Turn the Page - Pharmaceutical Executive

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Changes in ethics and expectations are driving the way pharma interacts with medical publishers.


Pharmaceutical Executive


In reality, that recruitment function may be much more limited. "It will vary by condition," Bacon says. "Most expect that it will prove a useful tool only for those who used it before: patients with orphan or life-threatening diseases who are motivated to get on the Web and seek out clinical trials."


Some subscribers are taking the online-only subscription. That leads us to an interesting situation for advertising because, so far, companies have not embraced the Web as an ad vehicle. –Lenne P. Miller, senior director of publications for the Endocrine Society.
Most stakeholders agree that clinical trial registries are a good idea—they just don't agree on specifics. ICMJE wants companies to register all "clinically-directive trials"—those whose primary purpose is to affect clinical practice—before they enroll their first patient. And they're not the only ones. The Fair Access to Clinical Trials Act introduced to Congress in October 2004, requires companies to register research at clinicaltrials.gov/. In addition, the World Health Organization (WHO) has designated a registration advisory group to establish a clinically meaningful trial registration process.

However, some say medical journal editors aren't the most appropriate gatekeepers: "Publishers certainly have cause for concern if they feel the flow of manuscript submissions is being biased based on interference from grantors," says John Carter, vice president of publishing operations for Slack. "But I'm not sure that a new entity formed by a group of publishers is the most appropriate body to address these issues."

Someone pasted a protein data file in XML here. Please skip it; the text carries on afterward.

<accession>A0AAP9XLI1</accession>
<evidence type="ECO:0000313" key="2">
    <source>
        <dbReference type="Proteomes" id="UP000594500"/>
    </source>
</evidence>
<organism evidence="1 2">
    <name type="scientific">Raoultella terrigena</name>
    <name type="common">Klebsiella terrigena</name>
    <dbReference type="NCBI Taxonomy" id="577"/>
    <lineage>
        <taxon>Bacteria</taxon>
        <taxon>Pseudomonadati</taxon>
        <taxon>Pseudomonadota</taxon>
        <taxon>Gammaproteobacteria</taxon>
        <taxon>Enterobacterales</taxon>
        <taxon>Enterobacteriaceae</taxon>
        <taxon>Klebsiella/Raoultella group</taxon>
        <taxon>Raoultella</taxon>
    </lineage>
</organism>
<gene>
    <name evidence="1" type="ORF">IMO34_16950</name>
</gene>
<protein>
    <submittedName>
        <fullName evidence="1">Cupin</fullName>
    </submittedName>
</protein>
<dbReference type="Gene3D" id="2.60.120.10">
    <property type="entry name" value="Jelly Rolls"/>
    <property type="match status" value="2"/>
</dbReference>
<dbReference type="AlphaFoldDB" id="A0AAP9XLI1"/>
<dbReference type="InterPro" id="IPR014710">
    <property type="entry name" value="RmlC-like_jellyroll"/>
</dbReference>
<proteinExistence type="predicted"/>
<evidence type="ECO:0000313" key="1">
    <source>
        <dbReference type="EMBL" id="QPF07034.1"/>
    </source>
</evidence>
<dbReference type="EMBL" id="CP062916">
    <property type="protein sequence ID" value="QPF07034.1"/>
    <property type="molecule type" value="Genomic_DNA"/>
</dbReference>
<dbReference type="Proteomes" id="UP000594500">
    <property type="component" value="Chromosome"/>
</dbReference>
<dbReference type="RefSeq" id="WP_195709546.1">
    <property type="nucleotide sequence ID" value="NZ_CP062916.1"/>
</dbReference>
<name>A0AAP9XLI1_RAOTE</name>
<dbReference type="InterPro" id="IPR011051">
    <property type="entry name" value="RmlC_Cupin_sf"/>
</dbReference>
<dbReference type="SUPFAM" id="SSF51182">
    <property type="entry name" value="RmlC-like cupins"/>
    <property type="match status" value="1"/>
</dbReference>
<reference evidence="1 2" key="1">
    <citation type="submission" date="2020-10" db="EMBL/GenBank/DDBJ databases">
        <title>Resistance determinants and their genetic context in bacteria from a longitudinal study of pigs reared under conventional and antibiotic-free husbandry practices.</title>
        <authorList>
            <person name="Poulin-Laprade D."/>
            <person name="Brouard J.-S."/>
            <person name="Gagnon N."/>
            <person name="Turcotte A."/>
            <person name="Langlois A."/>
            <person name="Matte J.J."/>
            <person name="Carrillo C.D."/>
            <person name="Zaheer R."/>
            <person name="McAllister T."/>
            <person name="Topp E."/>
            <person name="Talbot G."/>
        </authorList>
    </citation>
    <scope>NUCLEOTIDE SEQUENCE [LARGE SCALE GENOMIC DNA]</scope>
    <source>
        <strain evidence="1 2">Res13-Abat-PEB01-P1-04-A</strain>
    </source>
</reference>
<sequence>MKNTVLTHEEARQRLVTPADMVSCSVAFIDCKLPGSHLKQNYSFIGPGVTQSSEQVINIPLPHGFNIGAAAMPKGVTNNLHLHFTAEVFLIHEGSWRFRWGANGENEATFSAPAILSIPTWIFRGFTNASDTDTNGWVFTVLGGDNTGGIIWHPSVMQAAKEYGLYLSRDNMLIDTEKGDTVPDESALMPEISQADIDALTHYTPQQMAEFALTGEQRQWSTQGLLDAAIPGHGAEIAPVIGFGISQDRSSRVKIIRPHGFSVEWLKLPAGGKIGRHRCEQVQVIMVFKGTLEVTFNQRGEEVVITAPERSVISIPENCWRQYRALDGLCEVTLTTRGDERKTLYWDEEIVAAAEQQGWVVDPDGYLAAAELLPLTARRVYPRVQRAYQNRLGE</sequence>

If an article comes out of a registry so it is possible to trace the trial through its various stages, it would make the review a lot easier. In theory, it would even make it faster and better. But we're a long way from having that. –George Lundberg, MD, editor of Medscape General Medicine.
No nonsense ICMJE recently published an editorial updating the specifics of working with trial registries. Among other changes, the group has adopted WHO's 20-item questionnaire to collect the basic information companies must provide to register a trial. Editors emphasized that authors must fill out items completely and with relevant information.

"Trial sponsors don't always enter useful information into the field called 'intervention,'" Sox says. "They say 'investigational new drug' instead of Vioxx, for example. That's contrary to the spirit of the registry—it deliberately misleads people. Eventually, authors and sponsors will get the word that if they don't input useful information into each field, we'll refuse to consider the trial."


We know a large percentage of authors are willing and able to pay publication charges for open access. It's possible there will be a general perception that costs will create more reliance on pharma companies for dollars to sponsor studies. However, the solution to this is to adopt a policy of transparency. –Martin Richardson, director of Oxford Journals
Peer review "Peer review is where the rubber meets the road in journal publishing," Bacon says. But the question remains: Can the peer review process use registries to make pharma-sponsored research truly transparent?


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